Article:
If you want people to buy your advice, then dumb it down!
Advice Processes & Financial Advice & Financial Planning & Sales & Marketing for Professional Services & Value Proposition

If you want people to buy your advice, then dumb it down!

February 24, 2020

by Tony Vidler  CFP logo   CLU logo  ChFC logo

When it comes to getting someone to buy your advice one of the best tips I can give is “dumb it down- but don’t treat them like dummies“.

 

There is a big difference between “dumbing it down” and treating people like dummies.  The first is about simplifying the message in order to be effective, whereas the second is about being condescending and patronising.  The first is good. The second is bad.  So “dumb it down” doesn’t mean that prospects are dumb or that you should think of them that way.  It means “simplify” the discussion and recommendations wherever possible.

 

There is a massive tendency in financial services for communication with prospects and clients to become unduly complex.  The problem is that professionals of any discipline have a language of their own which is full of cool technical words and acronyms and genuinely clever concepts, and those within the profession then try to use this “language” with those who are not working within the profession.  Not surprisingly, they get lost.   Our jargon may as well be a foreign language as far as most consumers are concerned.

 

It isn’t that prospects and clients are stupid….far from it.   If we were brutally honest we would have to look at ourselves and say we are the dummies for speaking a language that we know the customers don’t understand fully.

 

Think about this typical example of a planner expressing what they think is a “value proposition”:

“We design personalised portfolio’s using independent research to provide both quantitative and qualitative analysis in order to determine the optimal planning approach to achieving our clients lifestyle goals”

 

A fellow financial planner hearing this will process it swiftly and comprehend the meaning, and undoubtedly sally forth with a question about Monte Carlo analysis or somesuch.

A typical consumer won’t.

 

The consumer needs time to process this type of statement and try and analyse it, or interpret it.  They are actually going through a laborious process in their mind of replaying the words we used  and translating them into language they use…if they can figure it out at all.  Generally then we end up with a consumer who is feeling confused, and a little bit dumb or inadequate, before we have even begun to engage.  Is it a surprise that so few of them appear immediately interested in our “value proposition”?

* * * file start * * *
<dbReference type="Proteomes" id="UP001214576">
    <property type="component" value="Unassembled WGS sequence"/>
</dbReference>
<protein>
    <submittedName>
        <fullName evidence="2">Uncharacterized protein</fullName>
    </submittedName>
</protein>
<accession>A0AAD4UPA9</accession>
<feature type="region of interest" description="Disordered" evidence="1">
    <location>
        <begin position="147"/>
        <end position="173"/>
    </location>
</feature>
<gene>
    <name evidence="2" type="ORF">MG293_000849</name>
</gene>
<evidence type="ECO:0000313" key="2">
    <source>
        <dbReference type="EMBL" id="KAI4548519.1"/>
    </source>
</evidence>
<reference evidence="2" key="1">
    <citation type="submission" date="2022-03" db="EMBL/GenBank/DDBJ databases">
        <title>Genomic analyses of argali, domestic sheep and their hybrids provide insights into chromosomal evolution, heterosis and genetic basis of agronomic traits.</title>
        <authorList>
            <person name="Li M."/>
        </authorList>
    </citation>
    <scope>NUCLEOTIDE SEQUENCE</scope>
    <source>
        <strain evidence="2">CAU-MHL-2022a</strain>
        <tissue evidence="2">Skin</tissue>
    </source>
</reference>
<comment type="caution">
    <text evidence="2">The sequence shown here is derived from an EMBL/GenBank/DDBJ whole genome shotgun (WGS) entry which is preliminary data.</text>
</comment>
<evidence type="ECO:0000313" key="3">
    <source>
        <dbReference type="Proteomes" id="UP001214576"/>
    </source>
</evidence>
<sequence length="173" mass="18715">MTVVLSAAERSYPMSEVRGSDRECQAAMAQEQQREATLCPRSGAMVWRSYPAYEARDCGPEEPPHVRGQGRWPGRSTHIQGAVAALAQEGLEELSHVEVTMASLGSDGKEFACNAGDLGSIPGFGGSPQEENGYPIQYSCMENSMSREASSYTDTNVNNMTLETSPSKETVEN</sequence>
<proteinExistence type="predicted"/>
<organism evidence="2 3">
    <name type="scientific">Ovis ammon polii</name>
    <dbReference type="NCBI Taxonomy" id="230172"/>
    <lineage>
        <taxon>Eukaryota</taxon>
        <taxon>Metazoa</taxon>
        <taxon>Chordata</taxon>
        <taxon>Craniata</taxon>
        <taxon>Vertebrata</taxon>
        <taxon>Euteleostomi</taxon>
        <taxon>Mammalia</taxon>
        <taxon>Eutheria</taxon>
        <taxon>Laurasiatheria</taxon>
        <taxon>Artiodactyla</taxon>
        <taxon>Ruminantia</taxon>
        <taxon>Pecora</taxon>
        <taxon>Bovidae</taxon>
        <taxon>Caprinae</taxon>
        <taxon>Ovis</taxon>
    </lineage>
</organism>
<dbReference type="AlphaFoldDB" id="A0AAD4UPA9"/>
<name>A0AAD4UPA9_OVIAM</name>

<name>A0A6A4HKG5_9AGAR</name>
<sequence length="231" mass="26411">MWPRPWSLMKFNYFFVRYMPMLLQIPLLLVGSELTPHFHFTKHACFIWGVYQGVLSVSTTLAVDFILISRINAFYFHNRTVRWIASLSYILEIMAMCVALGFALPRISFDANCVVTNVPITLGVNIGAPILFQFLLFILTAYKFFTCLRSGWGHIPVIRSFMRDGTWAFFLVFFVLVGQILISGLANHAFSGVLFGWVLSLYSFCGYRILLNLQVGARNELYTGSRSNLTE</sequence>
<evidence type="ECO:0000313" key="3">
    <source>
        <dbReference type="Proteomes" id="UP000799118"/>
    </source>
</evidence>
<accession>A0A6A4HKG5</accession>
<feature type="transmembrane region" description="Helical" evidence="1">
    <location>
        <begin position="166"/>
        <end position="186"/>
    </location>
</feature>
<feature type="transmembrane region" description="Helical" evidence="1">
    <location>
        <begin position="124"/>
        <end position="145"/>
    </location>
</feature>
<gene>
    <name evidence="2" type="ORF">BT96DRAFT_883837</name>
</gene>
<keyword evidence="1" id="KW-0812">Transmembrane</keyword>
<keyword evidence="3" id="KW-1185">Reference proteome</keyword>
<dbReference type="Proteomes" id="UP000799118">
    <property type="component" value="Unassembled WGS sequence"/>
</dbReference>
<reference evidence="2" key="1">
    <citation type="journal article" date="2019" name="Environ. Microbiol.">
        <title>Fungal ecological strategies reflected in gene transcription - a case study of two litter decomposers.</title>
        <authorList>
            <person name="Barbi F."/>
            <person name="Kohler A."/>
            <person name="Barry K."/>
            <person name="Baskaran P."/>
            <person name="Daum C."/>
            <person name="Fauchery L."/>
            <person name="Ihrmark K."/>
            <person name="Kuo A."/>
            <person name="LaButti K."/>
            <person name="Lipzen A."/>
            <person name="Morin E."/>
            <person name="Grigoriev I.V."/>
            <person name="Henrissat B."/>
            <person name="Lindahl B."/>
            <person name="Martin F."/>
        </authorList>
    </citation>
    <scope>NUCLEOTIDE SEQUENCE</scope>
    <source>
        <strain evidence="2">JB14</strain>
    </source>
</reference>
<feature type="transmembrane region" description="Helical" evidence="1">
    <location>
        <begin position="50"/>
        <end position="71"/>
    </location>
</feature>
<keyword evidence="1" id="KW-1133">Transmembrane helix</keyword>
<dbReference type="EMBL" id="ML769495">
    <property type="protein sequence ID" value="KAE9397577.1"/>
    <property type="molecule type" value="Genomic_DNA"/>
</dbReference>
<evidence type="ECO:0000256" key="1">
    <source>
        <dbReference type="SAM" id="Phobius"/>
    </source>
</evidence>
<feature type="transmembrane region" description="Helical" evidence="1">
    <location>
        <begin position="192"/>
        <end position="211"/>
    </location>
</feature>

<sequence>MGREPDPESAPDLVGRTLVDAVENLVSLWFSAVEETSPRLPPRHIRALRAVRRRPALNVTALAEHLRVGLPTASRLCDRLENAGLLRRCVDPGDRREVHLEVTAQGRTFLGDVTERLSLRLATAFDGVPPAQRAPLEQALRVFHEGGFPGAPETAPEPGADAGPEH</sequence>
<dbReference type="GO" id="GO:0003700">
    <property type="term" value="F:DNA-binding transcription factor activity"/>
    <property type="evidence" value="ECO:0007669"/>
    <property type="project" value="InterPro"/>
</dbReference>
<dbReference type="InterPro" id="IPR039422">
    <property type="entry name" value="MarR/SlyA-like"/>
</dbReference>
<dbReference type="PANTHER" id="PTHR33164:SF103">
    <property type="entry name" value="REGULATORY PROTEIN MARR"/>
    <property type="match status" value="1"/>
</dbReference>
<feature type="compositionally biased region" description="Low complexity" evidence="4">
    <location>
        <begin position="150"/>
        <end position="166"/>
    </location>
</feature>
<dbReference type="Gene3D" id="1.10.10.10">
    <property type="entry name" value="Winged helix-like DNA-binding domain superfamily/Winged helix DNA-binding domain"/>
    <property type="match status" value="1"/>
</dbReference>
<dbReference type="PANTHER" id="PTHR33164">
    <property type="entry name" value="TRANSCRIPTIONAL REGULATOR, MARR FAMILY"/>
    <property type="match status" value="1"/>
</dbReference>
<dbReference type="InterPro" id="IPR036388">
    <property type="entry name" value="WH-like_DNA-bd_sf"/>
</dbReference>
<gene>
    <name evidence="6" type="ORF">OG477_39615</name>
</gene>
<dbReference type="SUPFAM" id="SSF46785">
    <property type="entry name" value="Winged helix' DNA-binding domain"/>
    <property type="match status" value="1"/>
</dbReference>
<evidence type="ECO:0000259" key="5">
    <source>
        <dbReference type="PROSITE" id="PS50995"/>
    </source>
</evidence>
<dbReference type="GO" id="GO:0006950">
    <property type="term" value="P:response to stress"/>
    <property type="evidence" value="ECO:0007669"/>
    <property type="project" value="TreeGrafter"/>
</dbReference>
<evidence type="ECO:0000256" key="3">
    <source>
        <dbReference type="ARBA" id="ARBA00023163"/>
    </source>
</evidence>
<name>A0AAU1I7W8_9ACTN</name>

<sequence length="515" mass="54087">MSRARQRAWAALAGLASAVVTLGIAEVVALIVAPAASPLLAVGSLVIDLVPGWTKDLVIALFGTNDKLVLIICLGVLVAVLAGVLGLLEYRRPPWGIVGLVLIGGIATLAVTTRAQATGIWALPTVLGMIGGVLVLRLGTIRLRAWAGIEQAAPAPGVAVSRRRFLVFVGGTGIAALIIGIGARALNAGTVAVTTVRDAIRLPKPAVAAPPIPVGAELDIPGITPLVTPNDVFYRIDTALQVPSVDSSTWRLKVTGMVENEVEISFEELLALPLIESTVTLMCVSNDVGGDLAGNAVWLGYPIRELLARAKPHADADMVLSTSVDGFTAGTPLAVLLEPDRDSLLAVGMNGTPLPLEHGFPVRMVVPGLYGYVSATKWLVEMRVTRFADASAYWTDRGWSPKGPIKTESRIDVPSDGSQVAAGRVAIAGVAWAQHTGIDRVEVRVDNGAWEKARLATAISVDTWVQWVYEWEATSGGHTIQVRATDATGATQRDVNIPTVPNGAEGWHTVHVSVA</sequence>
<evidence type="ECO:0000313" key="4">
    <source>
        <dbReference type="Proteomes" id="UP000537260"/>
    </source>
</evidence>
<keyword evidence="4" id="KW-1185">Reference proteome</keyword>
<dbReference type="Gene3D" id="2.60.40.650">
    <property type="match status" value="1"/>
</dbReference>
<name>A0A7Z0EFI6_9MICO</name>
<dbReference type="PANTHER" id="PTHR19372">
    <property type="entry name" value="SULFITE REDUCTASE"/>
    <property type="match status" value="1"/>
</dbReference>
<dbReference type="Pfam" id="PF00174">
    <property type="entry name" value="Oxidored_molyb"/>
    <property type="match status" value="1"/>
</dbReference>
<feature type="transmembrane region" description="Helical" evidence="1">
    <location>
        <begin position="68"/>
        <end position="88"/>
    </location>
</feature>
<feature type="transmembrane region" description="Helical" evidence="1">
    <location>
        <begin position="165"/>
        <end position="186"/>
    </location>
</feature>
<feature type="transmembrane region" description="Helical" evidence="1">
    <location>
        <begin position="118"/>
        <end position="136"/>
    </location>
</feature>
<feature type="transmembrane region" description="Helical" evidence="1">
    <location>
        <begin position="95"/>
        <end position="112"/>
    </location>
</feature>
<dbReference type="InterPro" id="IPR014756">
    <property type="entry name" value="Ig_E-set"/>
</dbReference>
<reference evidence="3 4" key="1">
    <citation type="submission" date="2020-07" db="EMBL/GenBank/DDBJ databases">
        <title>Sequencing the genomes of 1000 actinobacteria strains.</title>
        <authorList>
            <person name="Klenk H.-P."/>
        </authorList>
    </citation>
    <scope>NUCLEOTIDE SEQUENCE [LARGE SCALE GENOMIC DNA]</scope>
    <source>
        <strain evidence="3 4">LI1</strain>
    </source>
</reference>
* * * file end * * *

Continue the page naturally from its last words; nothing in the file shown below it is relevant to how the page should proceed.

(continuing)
When it comes to communicating any message the primary objective is to have the message understood.  The secondary objective is to achieve the primary objective as rapidly as possible.  So we are aiming for effective understanding (or comprehension), as quickly as possible.

 

If we achieve that we have at the very least prevented our prospective future customers from feeling inadequate.  In fact, we make them feel smarter and can have a conversation as “equals” which is far more likely to lead to engagement.  More importantly though, if we can effectively communicate what it is that we can do then there is far higher likelihood of them understanding the value to them.  And communicating the value we can deliver to them is the objective of a value proposition, isn’t it?

 

To get our message to the point where it is effective we must begin with the jargon-laden phrase that we understand.  We know what we mean by it, so we should start with that.  To make the message effective though we have to figure out how we would express that same concept to our best friend when we are having a social drink.  I am not joking when I say that either…your best friend is a great test of whether you have got the message right (as long as your best friend is not in the same line of business as you, otherwise they may not notice the jargon creeping in).

 

Let’s assume your best friend is perhaps an owner of a retail store.  They are smart; they understand business; they know you very well….and they will be utterly indifferent (if not outright irreverent) to your sales pitch, and brutally honest in their feedback.  That is a great audience to test your value proposition on.  So over a beer with our best friend we might describe it this way:

“I look after the money that business owners have outside of their business, and do all the number-crunchy stuff and digging for dirt on investments to make sure their money is parked up and growing while they focus on making money with their business.  Basically I make sure that they get to keep what they have made so that they can have the lifestyle they are planning for.”

Regardless of whether these particular words feel right to you just at this moment in time, the fact is they are a set of words that still describe what it is you do and the value that you create for clients, but they are now expressed in a way that your friend-the-business-owner can understand immediately without having to translate.  Because we have now referenced the outcome that this process creates for the client (which is the “value”) it moves beyond being a simple expression of what it is we do for a job by establishing the relevance of what we do for the client.  THAT has meaning for them, and that sparks interest – and that is the over-arching objective isn’t it?

 

So dumb it down.

Take your marketing messages and value proposition and turn them into language that your brutally honest friend would get and understand in seconds when your are relaxing over a beer.  If you can achieve that, then you have an effective and simple, yet powerful, value proposition.

 

You may also find this post useful:
The 9 Essentials Of Your Value Proposition
 
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